The results of last night's by-election in Rothesay, a New Brunswick riding north of Saint John, were somewhat surprising. Ted Flemming held on to the riding for the governing Progressive Conservatives by the skin of his teeth, while the Liberals improved their vote share to come a close second and the New Democrats more than doubled their raw vote total from 2010's general election. In sum, everyone has something to be pleased about.
For those of us who were watching the results come in, it was pretty clear throughout the night that Flemming was going to win. But who would place second was not settled until the last 10 ballot boxes or so were opened, as the Liberal John Wilcox and the NDP's Dominic Cardy traded the advantage for much of the night. It was a good performance for Cardy, the NDP's party leader, but he fell just short of the 30% and second-place finish that I said would be a moral victory for the party. While they can still be content with their result, it is not the unambiguously strong performance that it would have been had Cardy and Wilcox traded places.
In the end, Flemming's PCs captured 38.3% of the vote, compared to 31.3% for the Liberals, and 27.3% for Cardy. It was a much closer race than it could have been.
The Liberals did surprisingly well, considering they are slightly down in the polls and without a leader. They lost only 362 votes but upped their vote share by almost three points. They are still seen as the main alternative to the Tories, at least in Rothesay.
On the face of it, the New Democrats did spectacularly. They gained 624 votes (after capturing only 534 on lower turnout in 2010) and improved their vote share by more than 18 points. But with Dominic Cardy on the ballot, the NDP was gunning for a win. The results fell far short of those expectations. A victory was not out of the question (clearly, as the NDP needed only 468 of the Liberals' votes to come out on top), but as party leader Cardy should have been able to represent the best alternative to the Tories in this particular riding. Their results do match quite closely to what the federal NDP took in 2011 (thanks to reader nbpolitico for the details), suggesting that Cardy was able to max out the NDP's support but was unable to attract many new voters to the party.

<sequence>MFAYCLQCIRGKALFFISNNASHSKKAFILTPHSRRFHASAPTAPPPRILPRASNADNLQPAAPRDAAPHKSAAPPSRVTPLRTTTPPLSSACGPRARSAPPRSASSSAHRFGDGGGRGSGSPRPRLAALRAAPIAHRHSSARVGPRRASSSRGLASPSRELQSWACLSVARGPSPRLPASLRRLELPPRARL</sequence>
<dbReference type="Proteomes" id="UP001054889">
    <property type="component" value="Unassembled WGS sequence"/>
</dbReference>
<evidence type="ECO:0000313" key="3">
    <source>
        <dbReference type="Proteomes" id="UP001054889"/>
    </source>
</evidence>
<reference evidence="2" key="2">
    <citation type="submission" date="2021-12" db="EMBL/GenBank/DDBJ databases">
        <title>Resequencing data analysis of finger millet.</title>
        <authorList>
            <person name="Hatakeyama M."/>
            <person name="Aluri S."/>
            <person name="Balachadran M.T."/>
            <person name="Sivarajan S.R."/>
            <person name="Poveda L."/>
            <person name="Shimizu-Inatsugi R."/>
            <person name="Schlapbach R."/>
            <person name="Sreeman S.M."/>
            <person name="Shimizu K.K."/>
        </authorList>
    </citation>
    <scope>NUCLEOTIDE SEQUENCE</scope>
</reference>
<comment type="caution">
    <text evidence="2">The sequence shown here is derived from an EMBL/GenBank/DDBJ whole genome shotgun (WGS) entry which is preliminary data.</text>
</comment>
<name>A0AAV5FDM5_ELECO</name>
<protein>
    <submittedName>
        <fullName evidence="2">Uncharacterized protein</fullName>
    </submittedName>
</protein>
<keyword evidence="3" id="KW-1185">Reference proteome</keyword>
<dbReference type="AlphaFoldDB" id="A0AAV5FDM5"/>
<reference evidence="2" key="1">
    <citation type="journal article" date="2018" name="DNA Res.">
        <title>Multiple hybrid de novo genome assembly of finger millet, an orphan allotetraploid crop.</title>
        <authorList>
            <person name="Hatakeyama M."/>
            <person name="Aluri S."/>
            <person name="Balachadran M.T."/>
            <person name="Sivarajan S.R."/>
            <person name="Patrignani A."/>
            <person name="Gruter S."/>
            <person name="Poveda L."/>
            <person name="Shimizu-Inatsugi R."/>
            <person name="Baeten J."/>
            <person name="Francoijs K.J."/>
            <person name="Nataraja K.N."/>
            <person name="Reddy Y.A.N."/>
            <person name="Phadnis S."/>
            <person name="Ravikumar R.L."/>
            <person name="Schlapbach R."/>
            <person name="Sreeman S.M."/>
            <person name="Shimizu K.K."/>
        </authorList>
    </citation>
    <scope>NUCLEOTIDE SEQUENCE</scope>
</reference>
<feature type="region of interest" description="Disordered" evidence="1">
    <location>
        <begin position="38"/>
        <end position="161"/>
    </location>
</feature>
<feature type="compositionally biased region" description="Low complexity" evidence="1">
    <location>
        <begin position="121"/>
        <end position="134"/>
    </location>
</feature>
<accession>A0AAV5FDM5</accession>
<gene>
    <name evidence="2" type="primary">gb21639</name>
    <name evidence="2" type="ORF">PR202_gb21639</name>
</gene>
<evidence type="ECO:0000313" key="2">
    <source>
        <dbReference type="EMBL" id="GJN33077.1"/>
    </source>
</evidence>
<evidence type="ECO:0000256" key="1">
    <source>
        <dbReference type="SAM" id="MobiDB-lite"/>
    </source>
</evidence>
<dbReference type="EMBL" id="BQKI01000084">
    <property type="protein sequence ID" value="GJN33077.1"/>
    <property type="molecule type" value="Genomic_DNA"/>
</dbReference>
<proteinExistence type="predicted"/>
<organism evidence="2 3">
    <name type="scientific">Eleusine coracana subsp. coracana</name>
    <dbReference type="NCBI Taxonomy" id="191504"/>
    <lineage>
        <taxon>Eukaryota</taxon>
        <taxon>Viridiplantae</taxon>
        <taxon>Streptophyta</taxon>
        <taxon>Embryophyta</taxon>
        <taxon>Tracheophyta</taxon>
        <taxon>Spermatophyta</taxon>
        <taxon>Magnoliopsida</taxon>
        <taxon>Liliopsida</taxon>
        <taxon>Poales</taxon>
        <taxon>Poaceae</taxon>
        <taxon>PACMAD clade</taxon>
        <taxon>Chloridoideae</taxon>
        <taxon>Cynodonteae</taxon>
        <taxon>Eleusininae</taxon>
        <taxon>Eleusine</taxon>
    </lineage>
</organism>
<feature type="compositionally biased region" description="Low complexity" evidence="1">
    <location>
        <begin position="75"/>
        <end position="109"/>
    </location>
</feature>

The Greens had a horrible night, as they almost always do in by-elections. The party shed 288 votes, earning only 69 and 1.6% overall. They were almost beaten by the independent candidate.
The forecast pegged the riding as Strong P.C., giving them a very high probability of retaining the riding, as they in fact did. The vote forecast was off, though that was expected due to the unpredictable nature of Cardy's effect on the result. The surprise of the night was that the Liberals were able to make gains. Coupled with the NDP's boost, it dropped the Tory vote even further than was expected.
The Liberals improved their vote share by a smidgen but the New Democrats more than tripled theirs. With the Tories dropping by almost a third, it spells a pretty dramatic defeat for David Alward. But, of course, the NDP won't be able to run Dominic Cardys in every riding and the patronage issue that undoubtedly hurt the PCs in Rothesay was a highly localized one.
It is difficult to choose the big winner from last night's by-election. The Progressive Conservatives won the riding, but they had held it since 1999 and saw their vote share drop to the lowest it has been since before that first victory. They come out slightly bloodied, but with the next election only in 2014 the consequences are rather minimal. As I wrote yesterday, a win is a win for the Tories.
In a way, the Liberals came out of last night's by-election with the most positive news. The party has been slipping in the polls and has yet to name a new leader after Shawn Graham stepped down. Their low profile candidate had to contend with the high profile Cardy, but he nevertheless came within seven percentage points of the Tories and improved his party's vote share. It is a strong sign that the Liberals are still a force to be reckoned with in New Brunswick politics.
For the New Democrats, last night was bittersweet. Cardy demonstrated that he has strong appeal even in a bad riding for the party. Tripling his party's vote share is no small feat, doubling its vote haul in a by-election is impressive as well. But the NDP was hoping for a Cardy win or, at least, a second place showing. That did not happen, but while the New Democrats cannot come out of last night's by-election claiming to be the real alternative to the Tories, they weren't shamed. If another by-election pops up in a more amenable riding for the NDP, Cardy should be able to win it. At the very least, that is what he showed last night.
A warning shot across the bow of the Tories, an encouraging sign for the Liberals, and a respectable performance for the New Democrats. If this trend were to continue through to 2014, the re-election of David Alward would be far from a foregone conclusion.